The aviation community lost a living legend Saturday, December 4th, when Christopher T. “Boomer” Wilson passed away in San Diego, California after losing a hard-fought battle with cancer. The highly decorated 28 year veteran of Naval aviation was a member of the “Grand Club” with over 1,000 aircraft carrier landings and accumulated more than 5,400 flight hours in 30 aircraft types.
Boomer is credited with being the inspiration for Tom Skerritt’s “Viper” character in the movie Top Gun, and in fact worked as a technical adviser on the film. Rumor has it that some of the notorious “Maverick” stunts were also based on the real-life of Chris “Boomer” Wilson. During his speech at the 2010 “Living Legends of Aviation” gala, Tom Cruise, who played “Maverick” in Top Gun, made special mention of Boomer being in the audience that night along with Tom Skerritt.
Boomer’s aggressive cockpit performance during several combat tours in Vietnam earned him six Air Medals for heroism and eventually landed him as the Commanding Officer Naval Fighter Weapons School from 1982 to 1984, more commonly known as Top Gun.
In recent years, Boomer founded the volunteer program at the newly-opened Bird Aviation Museum and Invention Center near Sandpoint, Idaho. According to his bio on the museum website, Boomer held four separate commands totaling over seven years of command experience, and was directly involved in the development of “beyond visual range” (BVR) weapons and tactics which continue to be used by our Navy and Air Force today. Additionally, he held two of the Navy’s most critical and sensitive senior staff positions during the particularly turbulent time period immediately following the end of the Cold War.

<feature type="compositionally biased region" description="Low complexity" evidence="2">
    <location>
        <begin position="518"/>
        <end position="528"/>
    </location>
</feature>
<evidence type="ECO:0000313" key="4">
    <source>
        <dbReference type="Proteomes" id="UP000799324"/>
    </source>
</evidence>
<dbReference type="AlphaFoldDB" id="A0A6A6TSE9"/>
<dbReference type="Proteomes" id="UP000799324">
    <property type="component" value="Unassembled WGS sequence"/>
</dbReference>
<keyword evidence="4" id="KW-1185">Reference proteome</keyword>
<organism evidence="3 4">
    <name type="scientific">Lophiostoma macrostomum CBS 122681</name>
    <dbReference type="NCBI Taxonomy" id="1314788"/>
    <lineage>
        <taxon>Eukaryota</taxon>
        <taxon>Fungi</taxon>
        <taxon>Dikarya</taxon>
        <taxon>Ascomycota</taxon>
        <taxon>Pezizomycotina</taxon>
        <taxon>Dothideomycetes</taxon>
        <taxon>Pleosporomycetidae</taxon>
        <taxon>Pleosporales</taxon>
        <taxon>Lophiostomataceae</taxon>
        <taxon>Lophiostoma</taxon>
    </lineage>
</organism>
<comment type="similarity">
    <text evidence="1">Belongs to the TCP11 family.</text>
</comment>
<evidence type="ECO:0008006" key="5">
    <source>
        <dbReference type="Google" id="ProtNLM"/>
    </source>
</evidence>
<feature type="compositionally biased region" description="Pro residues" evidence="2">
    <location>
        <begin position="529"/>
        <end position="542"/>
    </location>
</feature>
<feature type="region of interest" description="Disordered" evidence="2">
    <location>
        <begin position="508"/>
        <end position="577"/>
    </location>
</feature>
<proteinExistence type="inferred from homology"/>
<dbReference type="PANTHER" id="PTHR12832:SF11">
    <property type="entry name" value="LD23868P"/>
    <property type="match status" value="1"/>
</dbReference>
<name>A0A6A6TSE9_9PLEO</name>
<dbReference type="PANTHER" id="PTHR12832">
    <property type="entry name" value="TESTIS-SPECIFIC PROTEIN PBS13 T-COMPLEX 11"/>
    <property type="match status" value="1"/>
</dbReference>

After retiring from the Navy, Boomer assisted in the start-up of a small business providing support for the Medium Altitude Endurance Unmanned Aerial Vehicle Advanced Concept Technology Demonstration (ACTD) which successfully resulted in the Predator UAV, the backbone of the U.S. tactical UAV force in use today.
Boomer closed out his civilian career as Director of Air Training Range Business Development for the Cubic Corporation, the world’s largest builder of instrumented air training ranges.
During his many-year fight with cancer, Boomer was assisting doctors in new cancer treatments. According to an April 22, 2010 press release on the John Wayne Cancer Institute’s website, Boomer “sought out Dr. Mark Faries, who was experimenting with a new treatment called percutaneous hepatic perfusion”, a treatment method which uses catheters to deliver potent chemotherapy drugs directly into the liver.
Boomer is survived by his loving wife Tere, son Todd, stepson Tim, daughters Lori and Kim, and several grandchildren. His wife Tere writes, “my loving, brave Boomer has taken his last flight to a peaceful and heavenly place. His suffering is finally over. Chris was a devoted husband, father, grandfather, uncle, fighter pilot, son, brother and friend. He loved family, friends, God, country and the CAL bears! His laugh was infectious.”
For more detailed information about his accomplishments, visit Christopher T. “Boomer” Wilson’s bio on the Bird Aviation Museum and Invention Center website.